Cloud-based software is becoming hugely popular - to the point that many are predicting a quick demise of traditional on-premises software. While I consider enterprise cloud software hugely beneficial to the customers, I am not quite convinced that it is a sustainable business model for many of the vendors. I see over-hyped startups going through one round of financing after another – clearly operating at a deficit. I see the big public companies, Salesforce, NetSuite, and Workday, all operating at a loss. I see companies like Microsoft pouring billions into their cloud efforts with little to show for it.

In 2014, I expect that we will see a couple of enterprise cloud failures on a high scale. Some enterprise cloud companies will fail, they will be forced to scale back their offering, or they will have to raise their prices drastically and face the market’s backlash. Cloud customers will start asking questions about viability again.

10. Cars will beat wearable devices
In 2013, everybody got excited about wearable computing devices and yet not much happened. Google Glass became an overpriced prototype, Apple failed to release the iWatch, and while Fitbit is cool, it doesn’t do much. My Garmin watch is still way ahead as the most sophisticated wearable device with a practical use.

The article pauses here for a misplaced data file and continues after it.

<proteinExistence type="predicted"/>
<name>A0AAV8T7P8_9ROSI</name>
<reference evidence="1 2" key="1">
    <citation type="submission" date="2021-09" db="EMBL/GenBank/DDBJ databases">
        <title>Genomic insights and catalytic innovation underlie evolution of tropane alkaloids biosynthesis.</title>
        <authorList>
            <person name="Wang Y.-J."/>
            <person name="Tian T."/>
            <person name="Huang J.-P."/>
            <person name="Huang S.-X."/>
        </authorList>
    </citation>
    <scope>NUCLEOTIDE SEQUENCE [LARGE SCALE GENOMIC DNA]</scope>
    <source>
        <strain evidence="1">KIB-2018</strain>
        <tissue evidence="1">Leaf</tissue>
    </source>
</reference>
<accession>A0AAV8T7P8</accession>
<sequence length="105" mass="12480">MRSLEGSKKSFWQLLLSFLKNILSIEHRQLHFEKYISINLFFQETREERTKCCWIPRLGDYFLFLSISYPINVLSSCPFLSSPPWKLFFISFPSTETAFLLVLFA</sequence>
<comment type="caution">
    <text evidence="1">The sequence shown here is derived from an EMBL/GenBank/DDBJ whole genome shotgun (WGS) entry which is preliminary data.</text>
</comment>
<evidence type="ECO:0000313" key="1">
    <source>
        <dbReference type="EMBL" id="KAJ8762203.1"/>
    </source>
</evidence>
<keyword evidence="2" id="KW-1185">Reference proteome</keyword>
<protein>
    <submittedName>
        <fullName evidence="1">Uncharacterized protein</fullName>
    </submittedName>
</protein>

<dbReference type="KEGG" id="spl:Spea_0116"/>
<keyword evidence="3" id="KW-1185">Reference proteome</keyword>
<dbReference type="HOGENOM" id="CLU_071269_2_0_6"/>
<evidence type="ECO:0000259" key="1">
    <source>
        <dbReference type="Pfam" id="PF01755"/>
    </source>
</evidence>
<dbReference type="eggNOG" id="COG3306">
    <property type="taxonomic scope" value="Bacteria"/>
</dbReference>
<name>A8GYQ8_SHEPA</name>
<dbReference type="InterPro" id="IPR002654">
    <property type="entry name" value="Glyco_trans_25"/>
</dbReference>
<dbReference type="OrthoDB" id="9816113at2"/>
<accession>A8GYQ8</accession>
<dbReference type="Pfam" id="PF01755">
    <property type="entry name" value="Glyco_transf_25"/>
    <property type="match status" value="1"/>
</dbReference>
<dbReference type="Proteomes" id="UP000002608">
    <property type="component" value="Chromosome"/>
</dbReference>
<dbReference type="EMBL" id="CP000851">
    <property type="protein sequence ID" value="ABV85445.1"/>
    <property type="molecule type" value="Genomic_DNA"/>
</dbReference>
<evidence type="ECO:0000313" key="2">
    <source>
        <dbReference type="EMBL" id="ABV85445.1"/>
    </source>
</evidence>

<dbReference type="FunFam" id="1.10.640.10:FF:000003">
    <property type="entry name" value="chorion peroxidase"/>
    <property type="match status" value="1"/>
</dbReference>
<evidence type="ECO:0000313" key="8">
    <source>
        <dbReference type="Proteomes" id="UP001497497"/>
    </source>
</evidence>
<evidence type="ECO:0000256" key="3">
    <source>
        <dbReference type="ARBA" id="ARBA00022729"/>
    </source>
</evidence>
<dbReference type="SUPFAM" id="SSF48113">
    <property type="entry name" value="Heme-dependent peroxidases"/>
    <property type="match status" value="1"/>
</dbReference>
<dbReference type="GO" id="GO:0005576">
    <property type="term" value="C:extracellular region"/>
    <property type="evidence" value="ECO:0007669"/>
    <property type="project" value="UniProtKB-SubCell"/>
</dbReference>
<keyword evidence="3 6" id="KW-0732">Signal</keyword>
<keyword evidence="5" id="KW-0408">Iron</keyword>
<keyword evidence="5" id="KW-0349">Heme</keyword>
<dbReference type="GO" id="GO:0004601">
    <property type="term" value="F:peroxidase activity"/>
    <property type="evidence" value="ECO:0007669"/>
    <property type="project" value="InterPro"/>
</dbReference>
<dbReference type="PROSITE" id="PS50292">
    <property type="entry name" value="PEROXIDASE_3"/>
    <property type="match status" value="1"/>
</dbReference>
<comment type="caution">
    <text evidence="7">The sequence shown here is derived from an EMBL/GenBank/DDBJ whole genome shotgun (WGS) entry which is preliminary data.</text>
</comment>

The wearable devices will continue to evolve in 2014, but I predict the emergence of another class of devices – devices for cars. I recently bought a new family car after many years and one of the big selling features was “Bluetooth” for – well, just about everything. But let me tell you, this is not the Apple experience. This is more like SAP running on a mainframe emulator back in 1990. That will change and quickly. In 2014, we will see the first mass production cars (read: not Tesla or Ferrari) to release interfaces that will seamlessly connect with our mobile device. The car manufacturers will also start releasing sophisticated apps that will handle everything from the car’s entertainment, navigation, and climate control to maintenance status. Tesla is showing the way with their new app.

So that’s it. These are my predictions for 2014. I will review them in December and assess my score – just like I did in previous years.

Until then – Happy New Year!  

Saturday, December 14, 2013

My 2013 Predictions Scorecard

What? It’s mid-December already? I barely blinked twice and the year has flashed by. That means it’s time to think about my predictions for the upcoming year. Yes, yes, I’m working on them already. But, as is my custom, I will do the right and honorable thing first and review here publicly how I did on my predictions for 2013. OK, taking a deep breath and here we go:
1. Facebook hits rocky ground